Prerequisite: Banker’s Algorithm

The banker’s algorithm is a resource allocation and deadlock avoidance algorithm that tests for safety by simulating the allocation for predetermined maximum possible amounts of all resources, then makes an “s-state” check to test for possible activities, before deciding whether allocation should be allowed to continue.

Following **Data structures** are used to implement the Banker’s Algorithm:

Let **‘n’ **be the number of processes in the system and **‘m’ **be the number of resources types.

**Available : **

- It is a 1-d array of size
**‘m’**indicating the number of available resources of each type. - Available[ j ] = k means there are
**‘k’**instances of resource type**R**_{j}

**Max :**

- It is a 2-d array of size ‘
**n*m’**that defines the maximum demand of each process in a system. - Max[ i, j ] = k means process
**P**may request at most_{i}**‘k’**instances of resource type**R**_{j.}

**Allocation :**

- It is a 2-d array of size
**‘n*m’**that defines the number of resources of each type currently allocated to each process. - Allocation[ i, j ] = k means process
**P**is currently allocated_{i}**‘k’**instances of resource type**R**_{j}

**Need :**

- It is a 2-d array of size
**‘n*m’**that indicates the remaining resource need of each process. - Need [ i, j ] = k means process
**P**currently allocated_{i}**‘k’**instances of resource type**R**_{j} - Need [ i, j ] = Max [ i, j ] – Allocation [ i, j ]

Allocation_{i} specifies the resources currently allocated to process P_{i} and Need_{i} specifies the additional resources that process P_{i} may still request to complete its task.

Banker’s algorithm consist of Safety algorithm and Resource request algorithm

**Safety Algorithm**

The algorithm for finding out whether or not a system is in a safe state can be described as follows:

- Let Work and Finish be vectors of length ‘m’ and ‘n’ respectively.

Initialize: Work= Available

Finish [i]=false; for i=1,2,……,n - Find an i such that both

a) Finish [i]=false

b) Need_i<=work

if no such i exists goto step (4) - Work=Work + Allocation_i

Finish[i]= true

goto step(2) - If Finish[i]=true for all i,

then the system is in safe state.

**Safe sequence is the sequence in which the processes can be safely executed.**

In this post, implementation of Safety algorithm of Banker’s Algorithm is done.

// C++ program to illustrate Banker's Algorithm #include<iostream> using namespace std; // Number of processes const int P = 5; // Number of resources const int R = 3; // Function to find the need of each process void calculateNeed(int need[P][R], int maxm[P][R], int allot[P][R]) { // Calculating Need of each P for (int i = 0 ; i < P ; i++) for (int j = 0 ; j < R ; j++) // Need of instance = maxm instance - // allocated instance need[i][j] = maxm[i][j] - allot[i][j]; } // Function to find the system is in safe state or not bool isSafe(int processes[], int avail[], int maxm[][R], int allot[][R]) { int need[P][R]; // Function to calculate need matrix calculateNeed(need, maxm, allot); // Mark all processes as infinish bool finish[P] = {0}; // To store safe sequence int safeSeq[P]; // Make a copy of available resources int work[R]; for (int i = 0; i < R ; i++) work[i] = avail[i]; // While all processes are not finished // or system is not in safe state. int count = 0; while (count < P) { // Find a process which is not finish and // whose needs can be satisfied with current // work[] resources. bool found = false; for (int p = 0; p < P; p++) { // First check if a process is finished, // if no, go for next condition if (finish[p] == 0) { // Check if for all resources of // current P need is less // than work int j; for (j = 0; j < R; j++) if (need[p][j] > work[j]) break; // If all needs of p were satisfied. if (j == R) { // Add the allocated resources of // current P to the available/work // resources i.e.free the resources for (int k = 0 ; k < R ; k++) work[k] += allot[p][k]; // Add this process to safe sequence. safeSeq[count++] = p; // Mark this p as finished finish[p] = 1; found = true; } } } // If we could not find a next process in safe // sequence. if (found == false) { cout << "System is not in safe state"; return false; } } // If system is in safe state then // safe sequence will be as below cout << "System is in safe state.\nSafe" " sequence is: "; for (int i = 0; i < P ; i++) cout << safeSeq[i] << " "; return true; } // Driver code int main() { int processes[] = {0, 1, 2, 3, 4}; // Available instances of resources int avail[] = {3, 3, 2}; // Maximum R that can be allocated // to processes int maxm[][R] = {{7, 5, 3}, {3, 2, 2}, {9, 0, 2}, {2, 2, 2}, {4, 3, 3}}; // Resources allocated to processes int allot[][R] = {{0, 1, 0}, {2, 0, 0}, {3, 0, 2}, {2, 1, 1}, {0, 0, 2}}; // Check system is in safe state or not isSafe(processes, avail, maxm, allot); return 0; }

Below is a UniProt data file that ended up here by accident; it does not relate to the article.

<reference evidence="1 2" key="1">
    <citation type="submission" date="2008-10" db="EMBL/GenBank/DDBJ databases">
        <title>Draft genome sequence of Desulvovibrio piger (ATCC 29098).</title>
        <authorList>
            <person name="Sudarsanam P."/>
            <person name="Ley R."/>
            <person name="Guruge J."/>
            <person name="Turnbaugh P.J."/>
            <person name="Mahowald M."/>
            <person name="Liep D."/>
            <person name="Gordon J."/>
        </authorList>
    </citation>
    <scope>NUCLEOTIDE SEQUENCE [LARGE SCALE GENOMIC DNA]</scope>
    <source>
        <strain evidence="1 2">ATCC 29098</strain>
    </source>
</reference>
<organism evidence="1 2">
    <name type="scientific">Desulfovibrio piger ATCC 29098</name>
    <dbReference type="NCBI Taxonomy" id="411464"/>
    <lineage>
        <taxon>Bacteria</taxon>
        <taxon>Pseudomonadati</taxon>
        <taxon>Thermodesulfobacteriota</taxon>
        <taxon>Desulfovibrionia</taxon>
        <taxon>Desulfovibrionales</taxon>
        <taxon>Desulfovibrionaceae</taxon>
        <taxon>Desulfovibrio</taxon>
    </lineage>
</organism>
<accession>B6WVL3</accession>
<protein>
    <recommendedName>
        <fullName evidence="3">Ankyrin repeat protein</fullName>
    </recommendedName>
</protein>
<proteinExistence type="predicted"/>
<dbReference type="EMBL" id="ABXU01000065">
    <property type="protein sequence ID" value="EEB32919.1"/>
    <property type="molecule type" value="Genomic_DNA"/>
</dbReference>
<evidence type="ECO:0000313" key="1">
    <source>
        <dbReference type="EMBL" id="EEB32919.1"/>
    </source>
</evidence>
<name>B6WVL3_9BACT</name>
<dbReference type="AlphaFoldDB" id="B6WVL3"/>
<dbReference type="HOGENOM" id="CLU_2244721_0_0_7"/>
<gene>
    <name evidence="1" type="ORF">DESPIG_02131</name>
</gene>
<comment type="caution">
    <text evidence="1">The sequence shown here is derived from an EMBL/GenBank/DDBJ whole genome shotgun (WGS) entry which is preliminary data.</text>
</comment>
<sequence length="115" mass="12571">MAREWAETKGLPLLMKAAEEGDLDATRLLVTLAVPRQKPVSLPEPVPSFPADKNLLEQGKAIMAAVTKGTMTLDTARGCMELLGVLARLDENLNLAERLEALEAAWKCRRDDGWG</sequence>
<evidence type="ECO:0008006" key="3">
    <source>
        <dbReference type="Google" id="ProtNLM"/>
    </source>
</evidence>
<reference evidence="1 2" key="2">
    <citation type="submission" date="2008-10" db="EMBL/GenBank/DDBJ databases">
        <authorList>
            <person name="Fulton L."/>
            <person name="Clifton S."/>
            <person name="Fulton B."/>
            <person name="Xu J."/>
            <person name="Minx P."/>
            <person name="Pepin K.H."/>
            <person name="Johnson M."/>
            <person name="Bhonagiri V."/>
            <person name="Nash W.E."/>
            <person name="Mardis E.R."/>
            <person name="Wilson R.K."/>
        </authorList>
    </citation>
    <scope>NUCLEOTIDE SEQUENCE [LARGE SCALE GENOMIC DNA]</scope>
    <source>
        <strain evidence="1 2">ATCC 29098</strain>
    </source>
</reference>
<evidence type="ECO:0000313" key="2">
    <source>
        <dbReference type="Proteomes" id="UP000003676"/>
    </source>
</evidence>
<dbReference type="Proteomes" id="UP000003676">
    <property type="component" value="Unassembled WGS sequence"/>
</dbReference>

Output:

System is in safe state. Safe sequence is: 1 3 4 0 2

**Illustration :**

Considering a system with five processes P0 through P4 and three resources types A, B, C. Resource type A has 10 instances, B has 5 instances and type C has 7 instances. Suppose at time t0 following snapshot of the system has been taken:

We must determine whether the new system state is safe. To do so, we need to execute Safety algorithm on the above given allocation chart.

Following is the resource allocation graph:

Executing safety algorithm shows that sequence < P1, P3, P4, P0, P2> satisfies safety requirement

This article is contributed by **Sahil Chhabra (akku)**. If you like GeeksforGeeks and would like to contribute, you can also write an article using contribute.geeksforgeeks.org or mail your article to contribute@geeksforgeeks.org. See your article appearing on the GeeksforGeeks main page and help other Geeks.

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